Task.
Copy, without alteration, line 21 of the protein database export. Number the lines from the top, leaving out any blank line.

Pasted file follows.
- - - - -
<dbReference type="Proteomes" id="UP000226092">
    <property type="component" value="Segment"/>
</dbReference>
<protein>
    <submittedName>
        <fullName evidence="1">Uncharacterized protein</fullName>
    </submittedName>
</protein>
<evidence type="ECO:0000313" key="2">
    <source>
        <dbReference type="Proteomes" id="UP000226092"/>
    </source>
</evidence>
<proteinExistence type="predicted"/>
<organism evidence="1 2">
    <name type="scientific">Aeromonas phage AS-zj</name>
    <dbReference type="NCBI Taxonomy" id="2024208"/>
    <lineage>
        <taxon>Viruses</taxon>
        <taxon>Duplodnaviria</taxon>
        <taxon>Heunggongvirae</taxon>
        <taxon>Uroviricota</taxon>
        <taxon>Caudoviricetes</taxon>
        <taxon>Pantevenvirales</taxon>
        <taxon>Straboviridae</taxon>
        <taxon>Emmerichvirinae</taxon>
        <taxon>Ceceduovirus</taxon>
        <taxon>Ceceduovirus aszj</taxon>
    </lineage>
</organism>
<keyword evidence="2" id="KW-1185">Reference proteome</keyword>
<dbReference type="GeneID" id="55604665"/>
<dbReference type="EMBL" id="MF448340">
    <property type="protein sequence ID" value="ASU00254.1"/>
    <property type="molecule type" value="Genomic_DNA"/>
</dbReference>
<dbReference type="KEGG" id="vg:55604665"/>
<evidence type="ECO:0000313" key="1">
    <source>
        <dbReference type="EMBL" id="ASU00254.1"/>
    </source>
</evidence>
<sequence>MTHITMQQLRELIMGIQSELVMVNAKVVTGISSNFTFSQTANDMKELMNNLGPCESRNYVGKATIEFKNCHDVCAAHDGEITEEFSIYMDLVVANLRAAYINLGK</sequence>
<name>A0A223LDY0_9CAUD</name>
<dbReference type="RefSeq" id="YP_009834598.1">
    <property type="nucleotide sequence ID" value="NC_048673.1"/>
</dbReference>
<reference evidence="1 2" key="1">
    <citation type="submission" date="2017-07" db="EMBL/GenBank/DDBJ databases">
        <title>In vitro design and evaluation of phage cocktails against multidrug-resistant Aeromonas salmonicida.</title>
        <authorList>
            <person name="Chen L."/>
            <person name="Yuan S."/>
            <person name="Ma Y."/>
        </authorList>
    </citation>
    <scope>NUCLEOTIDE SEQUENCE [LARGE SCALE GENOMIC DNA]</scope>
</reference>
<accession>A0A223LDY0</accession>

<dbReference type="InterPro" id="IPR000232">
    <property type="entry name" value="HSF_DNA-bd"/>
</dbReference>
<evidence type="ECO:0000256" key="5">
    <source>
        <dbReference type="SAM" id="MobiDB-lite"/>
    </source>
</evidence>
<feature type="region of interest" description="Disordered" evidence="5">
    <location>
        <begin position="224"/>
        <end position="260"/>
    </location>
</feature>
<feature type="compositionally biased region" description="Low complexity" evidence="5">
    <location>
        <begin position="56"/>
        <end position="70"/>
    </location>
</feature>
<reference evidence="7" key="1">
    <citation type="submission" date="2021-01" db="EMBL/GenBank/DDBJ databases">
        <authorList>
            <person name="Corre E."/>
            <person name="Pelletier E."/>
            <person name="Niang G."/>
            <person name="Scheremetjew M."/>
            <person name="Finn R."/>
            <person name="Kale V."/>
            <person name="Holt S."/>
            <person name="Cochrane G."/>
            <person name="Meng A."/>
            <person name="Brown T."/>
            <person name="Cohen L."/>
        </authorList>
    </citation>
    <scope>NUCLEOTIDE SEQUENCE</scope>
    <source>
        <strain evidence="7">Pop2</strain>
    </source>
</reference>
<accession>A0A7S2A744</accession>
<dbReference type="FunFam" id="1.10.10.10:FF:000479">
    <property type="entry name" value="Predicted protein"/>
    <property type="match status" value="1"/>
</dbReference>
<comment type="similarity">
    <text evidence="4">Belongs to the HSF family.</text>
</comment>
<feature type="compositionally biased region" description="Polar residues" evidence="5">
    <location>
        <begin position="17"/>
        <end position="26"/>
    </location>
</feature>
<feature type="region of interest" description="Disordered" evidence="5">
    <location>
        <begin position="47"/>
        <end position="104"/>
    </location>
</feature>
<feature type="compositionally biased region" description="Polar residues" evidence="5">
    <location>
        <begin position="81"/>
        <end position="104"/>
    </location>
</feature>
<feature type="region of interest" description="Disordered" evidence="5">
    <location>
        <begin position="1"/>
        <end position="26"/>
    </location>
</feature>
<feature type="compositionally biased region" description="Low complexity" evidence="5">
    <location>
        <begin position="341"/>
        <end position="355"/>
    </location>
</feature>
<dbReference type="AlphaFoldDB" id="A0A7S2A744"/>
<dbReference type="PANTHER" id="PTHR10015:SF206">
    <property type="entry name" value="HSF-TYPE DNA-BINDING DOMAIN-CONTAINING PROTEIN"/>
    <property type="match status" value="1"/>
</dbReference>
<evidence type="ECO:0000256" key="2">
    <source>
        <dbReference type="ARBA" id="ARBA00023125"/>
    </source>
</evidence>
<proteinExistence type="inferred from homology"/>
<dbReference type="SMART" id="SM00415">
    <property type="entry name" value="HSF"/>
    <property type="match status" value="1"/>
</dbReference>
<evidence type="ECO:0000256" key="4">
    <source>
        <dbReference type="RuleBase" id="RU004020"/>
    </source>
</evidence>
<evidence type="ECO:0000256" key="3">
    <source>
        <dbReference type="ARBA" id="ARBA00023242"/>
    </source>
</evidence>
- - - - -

        <taxon>Heunggongvirae</taxon>